Crop rotation helps to avoid the spread of disease in your garden. It also helps to prevent soil depletion by growing different crops each year and replacing nutrients in the soil.
Planting a cover crop (also known as green manure) is another way to improve your soil between growing seasons. A cover crop is one that you plant and grow in the garden to help replace nutrients that have been used and depleted by other crops.
For example, you would plant a cover crop, such as alfalfa (Lucerne), in your garden after the growing season end. The alfalfa has deep roots, and will pull up nutrients from deep underground.
After the alfalfa grows, you would till it into the soil and let it decompose. The nutrients in the alfalfa would then become available to the crop you plant in the soil next year.
Compost and cover crops can help to replace some nutrients in the soil, but sometimes fertilizer is necessary. This is especially true if you are growing “heavy feeder” crops that use up lots of nutrients in the soil.
As mentioned earlier, a soil test will help you to figure out which nutrients you need to add to your soil. A balanced fertilizer, such as 10-10-10, will add some of each of the “big three” nutrients (nitrogen, phosphorus, and potassium) to your soil.
No matter which fertilizer you choose, always follow the instructions on the package to avoid burning your plants by over fertilizing.
Is Chicken Manure Good for Potatoes?
Chicken manure is good for growing potatoes, since it contains lots of nitrogen, which helps potatoes to grow. However, you need to make sure that the manure has been aged and allowed to decompose!
You should never use “hot” or fresh manure for growing plants. Fresh manure contains too much nitrogen, and also some salts from animal waste. Both of these things can burn your potato plants.
When using chicken manure (or any other manure) in your garden, there are a few guidelines to keep in mind:
- Allow manure to age for 3 to 12 months to break down completely. To make it decompose faster, turn it with a pitchfork or shovel every so often, and add water if it dries out.
- Properly aged manure should look like soil. You should not be able to see any sawdust, wood shavings, straw, or animal bedding in properly aged manure.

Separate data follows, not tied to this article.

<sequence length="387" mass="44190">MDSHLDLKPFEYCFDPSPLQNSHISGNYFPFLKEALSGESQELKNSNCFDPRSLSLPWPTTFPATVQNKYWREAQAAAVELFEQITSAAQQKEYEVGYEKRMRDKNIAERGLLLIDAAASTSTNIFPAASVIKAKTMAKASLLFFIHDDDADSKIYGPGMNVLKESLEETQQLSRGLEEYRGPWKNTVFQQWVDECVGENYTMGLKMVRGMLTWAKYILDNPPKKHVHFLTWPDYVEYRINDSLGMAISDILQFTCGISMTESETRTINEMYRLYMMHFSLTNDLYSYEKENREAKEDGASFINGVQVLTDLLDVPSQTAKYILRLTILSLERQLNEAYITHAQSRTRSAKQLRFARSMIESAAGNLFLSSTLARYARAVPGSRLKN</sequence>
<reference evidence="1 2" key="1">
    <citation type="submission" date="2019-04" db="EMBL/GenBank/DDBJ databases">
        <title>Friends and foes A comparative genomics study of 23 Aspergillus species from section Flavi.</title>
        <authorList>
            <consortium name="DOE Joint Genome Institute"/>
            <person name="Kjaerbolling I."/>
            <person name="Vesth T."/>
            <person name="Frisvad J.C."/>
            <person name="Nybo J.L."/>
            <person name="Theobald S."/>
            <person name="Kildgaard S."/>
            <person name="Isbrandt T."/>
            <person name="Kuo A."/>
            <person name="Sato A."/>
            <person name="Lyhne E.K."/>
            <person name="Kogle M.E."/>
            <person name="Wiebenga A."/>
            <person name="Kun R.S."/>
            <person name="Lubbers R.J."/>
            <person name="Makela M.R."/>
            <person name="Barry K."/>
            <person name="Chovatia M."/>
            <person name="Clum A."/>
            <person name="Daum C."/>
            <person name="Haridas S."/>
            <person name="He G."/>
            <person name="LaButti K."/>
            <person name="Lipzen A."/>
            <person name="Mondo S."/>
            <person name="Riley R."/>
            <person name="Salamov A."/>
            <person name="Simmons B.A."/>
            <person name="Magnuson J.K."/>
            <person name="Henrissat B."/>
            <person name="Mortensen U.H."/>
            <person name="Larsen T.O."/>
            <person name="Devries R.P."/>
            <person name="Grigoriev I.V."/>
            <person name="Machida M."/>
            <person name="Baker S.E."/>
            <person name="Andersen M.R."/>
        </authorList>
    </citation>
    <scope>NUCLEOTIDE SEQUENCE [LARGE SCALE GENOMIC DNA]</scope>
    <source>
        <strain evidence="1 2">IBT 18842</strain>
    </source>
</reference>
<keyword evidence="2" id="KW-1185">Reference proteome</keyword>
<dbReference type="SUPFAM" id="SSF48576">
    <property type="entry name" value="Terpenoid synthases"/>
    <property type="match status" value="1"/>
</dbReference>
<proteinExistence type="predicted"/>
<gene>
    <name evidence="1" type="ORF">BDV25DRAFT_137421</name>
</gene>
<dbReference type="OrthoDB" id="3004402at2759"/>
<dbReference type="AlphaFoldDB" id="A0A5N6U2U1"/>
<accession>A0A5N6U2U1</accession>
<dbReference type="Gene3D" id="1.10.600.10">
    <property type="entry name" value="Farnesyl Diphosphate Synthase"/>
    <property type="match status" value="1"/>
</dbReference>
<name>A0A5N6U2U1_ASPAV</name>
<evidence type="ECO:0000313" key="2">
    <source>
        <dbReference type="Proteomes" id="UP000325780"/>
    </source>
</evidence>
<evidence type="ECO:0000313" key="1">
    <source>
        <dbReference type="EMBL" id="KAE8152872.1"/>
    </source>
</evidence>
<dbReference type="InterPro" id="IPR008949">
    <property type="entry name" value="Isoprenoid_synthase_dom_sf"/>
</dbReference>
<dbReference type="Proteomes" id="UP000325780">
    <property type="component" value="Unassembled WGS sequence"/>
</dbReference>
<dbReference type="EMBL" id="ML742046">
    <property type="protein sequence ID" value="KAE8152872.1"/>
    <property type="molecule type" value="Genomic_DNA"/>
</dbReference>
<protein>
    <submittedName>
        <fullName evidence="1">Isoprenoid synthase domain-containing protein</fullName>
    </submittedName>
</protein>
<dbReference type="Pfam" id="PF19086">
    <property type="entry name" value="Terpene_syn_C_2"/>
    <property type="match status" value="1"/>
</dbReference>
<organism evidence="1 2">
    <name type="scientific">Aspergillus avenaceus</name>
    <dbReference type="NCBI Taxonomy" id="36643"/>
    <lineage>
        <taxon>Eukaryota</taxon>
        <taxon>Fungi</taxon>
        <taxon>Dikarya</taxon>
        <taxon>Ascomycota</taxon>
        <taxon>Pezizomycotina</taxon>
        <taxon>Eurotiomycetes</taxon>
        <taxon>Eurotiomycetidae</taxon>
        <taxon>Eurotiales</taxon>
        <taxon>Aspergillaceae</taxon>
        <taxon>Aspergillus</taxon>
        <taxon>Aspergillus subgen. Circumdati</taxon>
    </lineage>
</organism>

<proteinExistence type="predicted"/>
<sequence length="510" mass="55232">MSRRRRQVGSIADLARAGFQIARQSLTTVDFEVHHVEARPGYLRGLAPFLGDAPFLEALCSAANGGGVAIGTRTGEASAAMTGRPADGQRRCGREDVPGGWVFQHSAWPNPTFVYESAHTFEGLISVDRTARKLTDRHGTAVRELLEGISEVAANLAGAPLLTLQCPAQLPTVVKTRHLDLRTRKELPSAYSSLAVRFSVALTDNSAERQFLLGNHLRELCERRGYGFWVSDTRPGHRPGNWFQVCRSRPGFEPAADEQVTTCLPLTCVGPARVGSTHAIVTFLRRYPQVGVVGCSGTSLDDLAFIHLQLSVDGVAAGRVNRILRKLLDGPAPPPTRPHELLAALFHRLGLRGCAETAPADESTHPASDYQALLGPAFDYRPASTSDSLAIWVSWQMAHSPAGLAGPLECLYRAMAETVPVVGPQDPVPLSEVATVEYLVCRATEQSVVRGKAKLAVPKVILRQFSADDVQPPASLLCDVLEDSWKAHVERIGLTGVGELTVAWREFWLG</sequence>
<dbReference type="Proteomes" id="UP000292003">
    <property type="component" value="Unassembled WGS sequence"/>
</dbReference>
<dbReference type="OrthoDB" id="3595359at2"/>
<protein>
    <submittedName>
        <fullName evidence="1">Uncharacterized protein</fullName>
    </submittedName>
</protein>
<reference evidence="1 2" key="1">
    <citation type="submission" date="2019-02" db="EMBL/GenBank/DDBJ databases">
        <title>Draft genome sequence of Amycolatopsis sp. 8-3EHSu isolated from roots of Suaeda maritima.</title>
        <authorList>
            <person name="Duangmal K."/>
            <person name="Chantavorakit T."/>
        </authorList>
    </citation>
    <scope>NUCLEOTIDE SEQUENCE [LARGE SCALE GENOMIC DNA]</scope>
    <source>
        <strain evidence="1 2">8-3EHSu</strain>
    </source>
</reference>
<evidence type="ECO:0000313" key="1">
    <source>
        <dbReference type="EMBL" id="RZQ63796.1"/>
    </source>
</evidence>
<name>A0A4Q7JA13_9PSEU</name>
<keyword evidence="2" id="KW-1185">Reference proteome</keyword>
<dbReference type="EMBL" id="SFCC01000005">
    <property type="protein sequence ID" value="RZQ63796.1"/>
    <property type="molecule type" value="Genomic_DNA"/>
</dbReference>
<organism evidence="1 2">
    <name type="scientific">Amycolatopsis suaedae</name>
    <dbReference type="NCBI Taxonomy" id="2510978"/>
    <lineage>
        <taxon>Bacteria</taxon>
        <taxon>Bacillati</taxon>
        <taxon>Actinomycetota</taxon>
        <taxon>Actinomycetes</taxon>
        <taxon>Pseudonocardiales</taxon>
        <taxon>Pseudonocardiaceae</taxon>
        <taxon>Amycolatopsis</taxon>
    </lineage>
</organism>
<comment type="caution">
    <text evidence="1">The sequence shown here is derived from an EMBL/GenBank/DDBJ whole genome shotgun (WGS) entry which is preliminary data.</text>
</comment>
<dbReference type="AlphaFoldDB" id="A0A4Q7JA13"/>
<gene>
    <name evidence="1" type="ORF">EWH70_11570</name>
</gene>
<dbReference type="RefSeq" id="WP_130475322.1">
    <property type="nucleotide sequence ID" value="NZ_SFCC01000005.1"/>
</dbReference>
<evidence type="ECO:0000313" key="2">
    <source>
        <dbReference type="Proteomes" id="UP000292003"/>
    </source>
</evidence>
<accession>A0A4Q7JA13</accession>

- Mix manure with compost & soil before putting it in the garden. This will decrease the concentration of nitrogen and salt in the manure.
- If applying aged manure directly to your garden, use a thin layer that is 0.25 to 0.5 inches deep.
Can You Grow Potatoes in Potting Soil?
Yes, but make sure to adhere to the guidelines given above! Keep in mind that sandy loam is best for growing potatoes.
Remember that potting soil is not all the same, and that you can add compost, aged manure, fertilizer, or sand as necessary to change the structure, water retention, and nutrient content of the potting soil mix.
How Deep Does Soil Need to Be For Potatoes?
According to the Oregon State University Extension, you should work soil to a depth of at least 6 inches before planting. However, you also need to account for “hilling” during the potato growing season.
Hilling simply means adding extra soil to cover a part of the potato plant that has emerged from the soil, along with any tubers. During the growing season, your hills might end up being as tall as 8 inches high!
So, it is best to make sure that your container is at least 14 inches deep if growing in a container.
Note: most of the potatoes you harvest at the end of the growing season will be found in the top 6 inches of soil.
Alternative Ways of Growing Potatoes
If you have limited space or want to try something new, there are some interesting alternative methods for growing potatoes, such as:
- straw bales – I wrote an article about growing potatoes in straw bales, which you can read here.
- raised beds
- grow bags
Now you know what kind of soil you need so that your potatoes will yield the best harvest possible. You also know how to make a few key changes to improve your soil to make it ideal for growing potatoes.
I hope you found this article helpful – if so, please share it with someone who will find the information useful. Now it’s time to get back to the garden and grow the best potatoes possible!